NS659 Primary Care III Clinical Role Practicum                           4           4 (360)
TOTALS                                                                   21     12.5 8.5
                                                                                     765 clock hours
*NS625 Advanced Pharmacology and NS636 Advanced Pathophysiology should be completed prior
to NS628 Advanced Health Assessment and NS629 Advanced Health Assessment Practicum.
  NS663 should be completed prior to or with the first nurse practitioner clinical course. @Please
Note: In order to progress into NS638 Primary Care I, the student must have achieved a grade of
“B” or higher in NS636 Advanced Pathophysiology, NS625 Advanced Pharmacology, NS628
Advanced Health Assessment, and NS629 Advanced Health Assessment Practicum.

Nurse Educator Option Curriculum (This option is offered based upon sufficient demand. It is
currently not available for the Fall 2014 semester.)

The Nurse Educator Curriculum builds on the core courses by requiring the graduate student to take 12
additional credit hours of coursework. The required courses are as follows: Advanced Nursing Roles I:
Nurse Educator (NS643), Advanced Nursing Roles II Nurse Educator (NS644), an internship (NS641),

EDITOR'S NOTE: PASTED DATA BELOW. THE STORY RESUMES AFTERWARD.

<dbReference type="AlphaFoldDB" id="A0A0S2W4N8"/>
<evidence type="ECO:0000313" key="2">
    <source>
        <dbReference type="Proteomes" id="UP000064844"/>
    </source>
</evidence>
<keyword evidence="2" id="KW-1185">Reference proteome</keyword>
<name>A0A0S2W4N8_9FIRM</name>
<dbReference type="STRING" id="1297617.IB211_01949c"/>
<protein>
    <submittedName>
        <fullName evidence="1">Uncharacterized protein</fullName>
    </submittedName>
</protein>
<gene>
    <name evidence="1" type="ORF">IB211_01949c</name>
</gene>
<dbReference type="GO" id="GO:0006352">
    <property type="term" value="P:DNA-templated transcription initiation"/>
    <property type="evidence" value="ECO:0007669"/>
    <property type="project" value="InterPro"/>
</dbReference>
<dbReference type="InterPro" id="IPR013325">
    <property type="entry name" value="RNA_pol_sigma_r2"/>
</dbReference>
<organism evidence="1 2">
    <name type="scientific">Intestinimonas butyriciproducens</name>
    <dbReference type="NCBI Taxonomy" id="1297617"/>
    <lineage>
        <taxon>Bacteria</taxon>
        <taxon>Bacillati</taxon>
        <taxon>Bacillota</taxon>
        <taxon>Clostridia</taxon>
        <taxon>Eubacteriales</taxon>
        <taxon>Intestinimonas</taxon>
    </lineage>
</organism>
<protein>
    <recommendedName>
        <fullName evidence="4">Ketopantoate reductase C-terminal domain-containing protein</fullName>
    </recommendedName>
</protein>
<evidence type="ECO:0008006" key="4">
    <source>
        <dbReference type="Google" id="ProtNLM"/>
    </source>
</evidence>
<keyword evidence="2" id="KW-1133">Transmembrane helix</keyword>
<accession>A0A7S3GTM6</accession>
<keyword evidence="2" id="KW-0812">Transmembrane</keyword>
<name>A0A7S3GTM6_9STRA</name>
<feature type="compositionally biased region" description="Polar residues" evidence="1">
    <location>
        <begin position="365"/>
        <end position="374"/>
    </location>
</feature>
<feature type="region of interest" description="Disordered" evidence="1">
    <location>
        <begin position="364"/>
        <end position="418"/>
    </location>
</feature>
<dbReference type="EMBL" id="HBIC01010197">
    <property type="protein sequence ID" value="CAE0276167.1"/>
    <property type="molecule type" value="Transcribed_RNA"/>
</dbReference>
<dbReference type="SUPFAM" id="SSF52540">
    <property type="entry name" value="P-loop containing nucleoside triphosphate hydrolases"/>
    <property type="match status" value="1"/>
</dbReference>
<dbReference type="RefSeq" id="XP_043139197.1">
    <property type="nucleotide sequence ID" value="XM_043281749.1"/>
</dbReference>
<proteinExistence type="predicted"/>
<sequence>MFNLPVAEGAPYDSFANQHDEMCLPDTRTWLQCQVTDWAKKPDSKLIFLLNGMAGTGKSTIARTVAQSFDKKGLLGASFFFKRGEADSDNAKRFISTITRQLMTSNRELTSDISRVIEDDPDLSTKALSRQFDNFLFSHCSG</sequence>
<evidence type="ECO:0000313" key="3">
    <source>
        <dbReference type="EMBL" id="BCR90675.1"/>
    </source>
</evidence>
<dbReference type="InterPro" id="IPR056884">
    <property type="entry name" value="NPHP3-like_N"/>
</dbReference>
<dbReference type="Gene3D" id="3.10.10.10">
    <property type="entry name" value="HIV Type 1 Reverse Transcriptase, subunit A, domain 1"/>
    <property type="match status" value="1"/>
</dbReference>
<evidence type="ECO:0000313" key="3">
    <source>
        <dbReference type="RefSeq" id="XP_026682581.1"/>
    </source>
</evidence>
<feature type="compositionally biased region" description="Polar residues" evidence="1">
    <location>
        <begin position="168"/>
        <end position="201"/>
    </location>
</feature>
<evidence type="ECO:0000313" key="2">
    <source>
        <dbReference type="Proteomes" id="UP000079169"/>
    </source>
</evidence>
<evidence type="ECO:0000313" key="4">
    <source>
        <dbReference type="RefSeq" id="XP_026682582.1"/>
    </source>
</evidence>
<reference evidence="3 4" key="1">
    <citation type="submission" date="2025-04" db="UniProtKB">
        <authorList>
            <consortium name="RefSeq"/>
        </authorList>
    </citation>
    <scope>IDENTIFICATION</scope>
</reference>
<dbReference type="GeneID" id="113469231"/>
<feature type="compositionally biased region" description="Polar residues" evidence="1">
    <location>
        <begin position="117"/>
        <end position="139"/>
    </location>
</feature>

and a 3-credit hour clinical specialty practicum (NS635Nurse Educator Practicum).

Advanced Nursing Roles I Nurse Educator (NS643) explores implementation of the advanced nursing
specialty role of nurse educator in academic and practice settings, emphasis on role related to curriculum
development. The course has a laboratory component (90 clock hours) for the in depth exploration and
application of class content. (4)

Advanced Nursing Roles II Nurse Educator (NS644) continues exploration of advanced theoretical and
empirical knowledge related to nursing education; focuses on development of learning objectives, a
variety of learner-centered teaching strategies, and classroom/clinical evaluation techniques for nursing